Five common mistakes


Five common mistakes that some thatch owners make:

1. Installing a wood burner without first checking your chimney.

Wood burners have found to be a common cause of devastating thatch roof fires. They generate tremendous heat which can pass through the thin walls of a chimney and can ignite tinder dry thatch. Thatch owners should check that their chimney is in good condition and have an appropriate lining. Ideally the top of the chimney including the pot should be a minimum of 1.8 metres above the thatch.

2. Buying a thatch property without having a written survey.

Just as you wouldn’t buy a second hand car without trying to find out as much as possible about its history you shouldn’t buy a thatched property without first knowing as much as possible about its condition. Ask a Thatcher to carry out a written roof survey. Most surveyors will automatically suggest this anyway as their expertise will not extend to thatched roofs. The survey should tell you how old the thatch is, any problem areas and likely repair / re-thatching costs going forward. Do not just accept the verbal comments of a thatcher (unless you know the roof is very new) because if you find out the advice you were given was misjudged you will have no comeback.

3. Accepting the lowest price for thatching work.

We all want the best value for money deal available, but this does not always mean cheapest is best. If you are looking to buy a new washing machine, then it makes sense to compare like for like models and buy the cheapest. This unfortunately does not work with thatch roofs. All Thatchers are different and despite seemingly providing the same specification for the same job, the items they include or more importantly exclude will vary greatly. Some will ask you to pay for the scaffolding, others will include it in their price. Some will strip off a top layer of old thatch so that the new coat of thatch does not get too near the top of your chimneys, some will just go over the base coat and not strip anything. Some will thatch to a 12-14” thickness, others will just put a much thinner layer on. Some Thatchers will fit wire mesh to the whole roof and others just to the ridge. Always question why the Thatcher has recommended what he has done in his quote and don’t be afraid to quote to him what other Thatchers have said.

4. Assuming that because a Thatcher calls himself a Master thatcher or has been thatching for many years then this means he is a good craftsman.

Anyone can call themselves a Master Thatcher and so it doesn’t actually mean anything. What is more, because there are no universally accepted agreements on thatch specifications no two Thatchers will work alike. Most people like things this way because it enhances the notion that thatching is a craft. You should therefore carefully study his quote and ask to see old and more recent examples of his work. One fool proof way of gauging the integrity of your Thatcher is as follows; rather than ask him for selective customers which he will be happy to supply, ask him for the last 6 months work he has done with addresses, the phone numbers of his customers and the start and finish dates. Also ask him how many people he employs and is he fully insured. If there are any gaps in his schedules, ask him why this is. Also it will give you some idea of how long your job will take if you employ him.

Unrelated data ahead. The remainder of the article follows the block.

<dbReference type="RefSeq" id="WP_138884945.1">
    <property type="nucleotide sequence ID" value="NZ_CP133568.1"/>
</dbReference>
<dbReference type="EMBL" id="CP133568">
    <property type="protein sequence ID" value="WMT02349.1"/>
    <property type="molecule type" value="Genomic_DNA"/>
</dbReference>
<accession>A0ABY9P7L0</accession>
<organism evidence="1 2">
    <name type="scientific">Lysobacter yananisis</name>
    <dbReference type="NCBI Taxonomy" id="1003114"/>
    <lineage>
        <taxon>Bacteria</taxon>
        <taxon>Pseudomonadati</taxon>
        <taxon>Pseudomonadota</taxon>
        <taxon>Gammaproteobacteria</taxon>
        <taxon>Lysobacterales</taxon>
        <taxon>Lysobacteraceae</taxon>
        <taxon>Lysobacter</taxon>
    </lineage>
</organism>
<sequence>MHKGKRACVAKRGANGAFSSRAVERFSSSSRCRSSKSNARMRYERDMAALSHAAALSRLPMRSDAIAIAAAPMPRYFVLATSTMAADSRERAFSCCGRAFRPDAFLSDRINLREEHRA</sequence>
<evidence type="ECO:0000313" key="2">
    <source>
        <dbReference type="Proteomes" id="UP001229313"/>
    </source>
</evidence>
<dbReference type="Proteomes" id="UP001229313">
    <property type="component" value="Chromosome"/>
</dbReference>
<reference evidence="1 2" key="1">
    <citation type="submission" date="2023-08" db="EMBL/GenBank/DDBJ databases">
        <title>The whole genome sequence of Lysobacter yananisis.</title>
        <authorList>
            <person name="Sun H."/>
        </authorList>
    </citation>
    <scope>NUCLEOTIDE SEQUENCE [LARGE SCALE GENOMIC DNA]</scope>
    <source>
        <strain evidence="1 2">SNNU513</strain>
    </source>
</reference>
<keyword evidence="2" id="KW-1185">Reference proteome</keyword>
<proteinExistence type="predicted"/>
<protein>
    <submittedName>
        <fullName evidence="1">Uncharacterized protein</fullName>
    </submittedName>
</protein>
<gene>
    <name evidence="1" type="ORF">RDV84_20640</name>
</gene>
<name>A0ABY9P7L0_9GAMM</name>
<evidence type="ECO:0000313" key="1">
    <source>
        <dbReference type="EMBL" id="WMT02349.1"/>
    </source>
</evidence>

5. Paying up front for a job that has not started.

There is no reason why you should be badgered into paying a deposit for work that has not started. You are not buying double glazing where your windows have to be made off site to a certain size and are unique to your property. Your Thatcher’s suppliers will be able to deliver materials for your job virtually on the day he or she starts. They may go to his storage yard or to your property and he will normally be given 30 days to pay for them. Suppliers who ask for immediate payment normally do so because of a previous bad payment experience with the Thatcher or because he is a part time Thatcher. Check your Thatcher’s payment terms prior to him starting and make sure they are written down and you are both in agreement. Be clear as to what circumstances may arise whereby he may ask for extra payments as the job progresses. Most good Thatchers work on a fixed price and the only ‘extras’ that may be added are unseen items like the condition of roof timbers.